R. A. Coria - 2001
Estimated 2-3 meters long
Q. curriei (type)
Argentina - Allen Formation & Bajo de la Carpa Formation
Late Cretaceous, 90 million years ago
Quilmesaurus is a genus of theropod dinosaur that lived during the Late Cretaceous period, approximately 90 million years ago. The genus name is derived from the Quilmes indigenous people of Argentina, where the fossils were found.
The type species, Quilmesaurus curriei, was named in honor of the Canadian paleontologist Philip J. Currie for his contributions to the study of theropod dinosaurs. The fossils of Quilmesaurus were discovered in the Bajo de la Carpa Formation in Argentina, and represent one of the few known theropod dinosaurs from this formation.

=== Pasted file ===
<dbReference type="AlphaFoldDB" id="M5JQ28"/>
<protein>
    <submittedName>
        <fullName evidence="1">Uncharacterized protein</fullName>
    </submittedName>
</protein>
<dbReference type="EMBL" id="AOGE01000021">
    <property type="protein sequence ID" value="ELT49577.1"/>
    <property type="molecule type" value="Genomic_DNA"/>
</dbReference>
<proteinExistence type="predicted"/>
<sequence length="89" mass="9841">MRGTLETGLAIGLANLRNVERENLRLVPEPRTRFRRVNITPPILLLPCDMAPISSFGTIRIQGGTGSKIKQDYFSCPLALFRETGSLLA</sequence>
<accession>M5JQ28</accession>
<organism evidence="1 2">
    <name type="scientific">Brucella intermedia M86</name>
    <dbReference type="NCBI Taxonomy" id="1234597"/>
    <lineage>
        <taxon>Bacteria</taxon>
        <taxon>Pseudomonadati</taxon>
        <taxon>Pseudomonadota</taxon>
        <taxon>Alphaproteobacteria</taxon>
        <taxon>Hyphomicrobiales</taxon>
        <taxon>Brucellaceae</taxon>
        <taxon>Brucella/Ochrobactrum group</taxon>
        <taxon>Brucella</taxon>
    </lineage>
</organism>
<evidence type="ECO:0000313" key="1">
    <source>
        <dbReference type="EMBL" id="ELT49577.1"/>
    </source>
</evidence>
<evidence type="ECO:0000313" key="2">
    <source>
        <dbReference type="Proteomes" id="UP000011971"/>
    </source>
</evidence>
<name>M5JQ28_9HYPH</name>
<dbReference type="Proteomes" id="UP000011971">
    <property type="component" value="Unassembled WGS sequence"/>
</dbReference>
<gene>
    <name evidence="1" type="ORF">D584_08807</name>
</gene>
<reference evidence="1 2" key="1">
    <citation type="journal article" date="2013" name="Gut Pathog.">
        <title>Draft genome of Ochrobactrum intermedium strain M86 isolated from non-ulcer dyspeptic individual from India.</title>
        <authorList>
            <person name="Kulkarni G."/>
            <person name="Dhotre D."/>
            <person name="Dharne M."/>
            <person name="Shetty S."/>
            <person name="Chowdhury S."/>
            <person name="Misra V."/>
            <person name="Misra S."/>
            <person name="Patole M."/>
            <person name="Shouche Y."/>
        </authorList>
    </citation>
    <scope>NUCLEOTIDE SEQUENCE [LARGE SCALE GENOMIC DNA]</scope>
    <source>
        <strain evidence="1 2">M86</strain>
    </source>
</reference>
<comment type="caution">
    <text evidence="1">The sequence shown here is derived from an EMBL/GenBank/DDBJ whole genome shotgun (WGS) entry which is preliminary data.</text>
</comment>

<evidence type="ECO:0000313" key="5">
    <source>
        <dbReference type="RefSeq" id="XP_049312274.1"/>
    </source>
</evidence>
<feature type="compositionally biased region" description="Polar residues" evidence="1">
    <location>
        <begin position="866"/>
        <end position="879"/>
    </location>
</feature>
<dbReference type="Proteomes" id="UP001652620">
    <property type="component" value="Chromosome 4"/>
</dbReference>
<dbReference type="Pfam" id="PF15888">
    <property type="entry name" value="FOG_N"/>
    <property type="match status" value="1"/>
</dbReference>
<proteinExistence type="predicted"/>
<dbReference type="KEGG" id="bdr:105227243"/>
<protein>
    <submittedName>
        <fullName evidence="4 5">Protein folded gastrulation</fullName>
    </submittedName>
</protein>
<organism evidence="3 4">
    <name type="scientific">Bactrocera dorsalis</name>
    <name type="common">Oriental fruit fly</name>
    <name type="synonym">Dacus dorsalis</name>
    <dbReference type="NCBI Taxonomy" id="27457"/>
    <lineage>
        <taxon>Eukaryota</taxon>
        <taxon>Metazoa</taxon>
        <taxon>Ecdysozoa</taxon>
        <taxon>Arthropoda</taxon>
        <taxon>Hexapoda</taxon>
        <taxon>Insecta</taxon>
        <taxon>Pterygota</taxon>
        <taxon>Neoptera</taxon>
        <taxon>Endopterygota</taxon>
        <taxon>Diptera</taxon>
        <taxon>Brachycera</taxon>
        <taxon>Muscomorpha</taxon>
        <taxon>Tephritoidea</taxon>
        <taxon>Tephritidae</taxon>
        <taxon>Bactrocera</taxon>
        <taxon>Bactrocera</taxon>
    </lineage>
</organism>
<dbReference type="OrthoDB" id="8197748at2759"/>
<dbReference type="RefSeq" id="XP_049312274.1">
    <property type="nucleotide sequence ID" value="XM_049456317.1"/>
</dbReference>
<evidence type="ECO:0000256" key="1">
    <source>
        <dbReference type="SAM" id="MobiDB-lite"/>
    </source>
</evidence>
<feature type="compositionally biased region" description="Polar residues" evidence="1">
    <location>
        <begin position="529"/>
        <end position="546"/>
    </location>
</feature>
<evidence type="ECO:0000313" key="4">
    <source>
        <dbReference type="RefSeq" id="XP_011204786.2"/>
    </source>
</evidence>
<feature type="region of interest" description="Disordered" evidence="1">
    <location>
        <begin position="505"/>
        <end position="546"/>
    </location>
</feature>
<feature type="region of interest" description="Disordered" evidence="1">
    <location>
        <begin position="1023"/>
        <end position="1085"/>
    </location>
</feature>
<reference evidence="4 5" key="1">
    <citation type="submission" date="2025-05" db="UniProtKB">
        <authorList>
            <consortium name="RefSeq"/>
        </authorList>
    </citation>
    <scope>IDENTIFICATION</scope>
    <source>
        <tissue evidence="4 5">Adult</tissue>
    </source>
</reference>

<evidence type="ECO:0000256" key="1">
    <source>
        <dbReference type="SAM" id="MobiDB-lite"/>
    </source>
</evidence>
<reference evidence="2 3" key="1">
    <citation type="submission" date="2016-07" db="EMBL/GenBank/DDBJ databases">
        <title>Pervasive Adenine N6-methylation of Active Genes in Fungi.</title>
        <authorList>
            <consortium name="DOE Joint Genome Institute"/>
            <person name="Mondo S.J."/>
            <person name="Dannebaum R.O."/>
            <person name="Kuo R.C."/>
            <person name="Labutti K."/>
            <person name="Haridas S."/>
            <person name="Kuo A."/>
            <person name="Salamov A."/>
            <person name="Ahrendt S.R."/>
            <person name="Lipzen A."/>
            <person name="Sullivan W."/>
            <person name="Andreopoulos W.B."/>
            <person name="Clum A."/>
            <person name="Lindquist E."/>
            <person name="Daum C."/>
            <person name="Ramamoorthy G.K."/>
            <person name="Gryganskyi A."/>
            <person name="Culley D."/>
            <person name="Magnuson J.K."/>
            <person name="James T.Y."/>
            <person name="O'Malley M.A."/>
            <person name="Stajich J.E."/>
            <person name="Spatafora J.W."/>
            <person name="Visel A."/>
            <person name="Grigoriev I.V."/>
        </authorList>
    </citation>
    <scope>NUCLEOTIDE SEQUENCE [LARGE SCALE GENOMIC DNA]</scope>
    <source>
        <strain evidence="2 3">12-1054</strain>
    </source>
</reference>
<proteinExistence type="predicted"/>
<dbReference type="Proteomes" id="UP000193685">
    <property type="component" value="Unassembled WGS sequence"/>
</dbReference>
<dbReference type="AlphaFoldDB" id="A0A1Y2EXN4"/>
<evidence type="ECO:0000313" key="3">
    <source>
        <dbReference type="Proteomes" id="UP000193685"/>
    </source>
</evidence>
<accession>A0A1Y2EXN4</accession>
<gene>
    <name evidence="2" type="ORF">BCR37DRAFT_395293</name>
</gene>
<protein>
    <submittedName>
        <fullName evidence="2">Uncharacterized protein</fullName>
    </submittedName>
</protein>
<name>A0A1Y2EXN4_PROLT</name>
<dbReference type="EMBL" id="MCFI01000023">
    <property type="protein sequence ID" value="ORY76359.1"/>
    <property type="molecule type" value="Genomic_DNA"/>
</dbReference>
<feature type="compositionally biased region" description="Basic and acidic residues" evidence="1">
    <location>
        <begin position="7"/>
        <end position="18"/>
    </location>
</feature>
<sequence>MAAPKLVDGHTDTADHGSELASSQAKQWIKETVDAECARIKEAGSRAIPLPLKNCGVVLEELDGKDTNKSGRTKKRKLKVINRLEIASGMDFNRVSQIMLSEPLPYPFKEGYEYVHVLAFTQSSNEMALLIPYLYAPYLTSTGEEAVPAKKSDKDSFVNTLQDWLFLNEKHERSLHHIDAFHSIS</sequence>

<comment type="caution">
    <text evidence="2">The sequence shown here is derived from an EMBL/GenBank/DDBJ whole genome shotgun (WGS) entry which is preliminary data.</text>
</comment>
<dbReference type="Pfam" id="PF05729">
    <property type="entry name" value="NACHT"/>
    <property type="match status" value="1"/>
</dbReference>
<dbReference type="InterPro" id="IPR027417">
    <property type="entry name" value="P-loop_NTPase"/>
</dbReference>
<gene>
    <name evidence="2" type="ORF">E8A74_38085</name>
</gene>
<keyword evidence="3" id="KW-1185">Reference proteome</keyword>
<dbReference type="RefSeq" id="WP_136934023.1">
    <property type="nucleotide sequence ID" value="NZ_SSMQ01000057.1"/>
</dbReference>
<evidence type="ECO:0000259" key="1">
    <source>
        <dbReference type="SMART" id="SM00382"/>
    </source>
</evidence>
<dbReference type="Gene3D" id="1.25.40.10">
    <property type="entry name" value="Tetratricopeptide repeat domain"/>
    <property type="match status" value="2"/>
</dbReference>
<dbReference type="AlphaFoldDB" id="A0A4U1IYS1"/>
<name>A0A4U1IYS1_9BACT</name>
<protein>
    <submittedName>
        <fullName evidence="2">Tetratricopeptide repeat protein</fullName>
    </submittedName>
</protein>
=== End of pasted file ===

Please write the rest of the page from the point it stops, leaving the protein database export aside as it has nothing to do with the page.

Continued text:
Quilmesaurus was a small carnivorous dinosaur, estimated to have been around 2-3 meters (6-10 feet) long and weighing around 20-30 kilograms (44-66 pounds). It belonged to the group of theropod dinosaurs known as abelisaurids, which were characterized by their short arms and large, deep skulls with prominent horns and ridges.
The skull of Quilmesaurus was particularly unique, with a short snout and large, forward-facing eyes. Its teeth were long and serrated, indicating that it was a predator that likely fed on small animals such as lizards and mammals.
The discovery of Quilmesaurus has provided valuable insights into the diversity of theropod dinosaurs during the Late Cretaceous period in South America, and highlights the importance of continued paleontological research in this region. While much remains to be learned about this fascinating animal, ongoing studies and discoveries are helping to unravel the mysteries of the prehistoric past.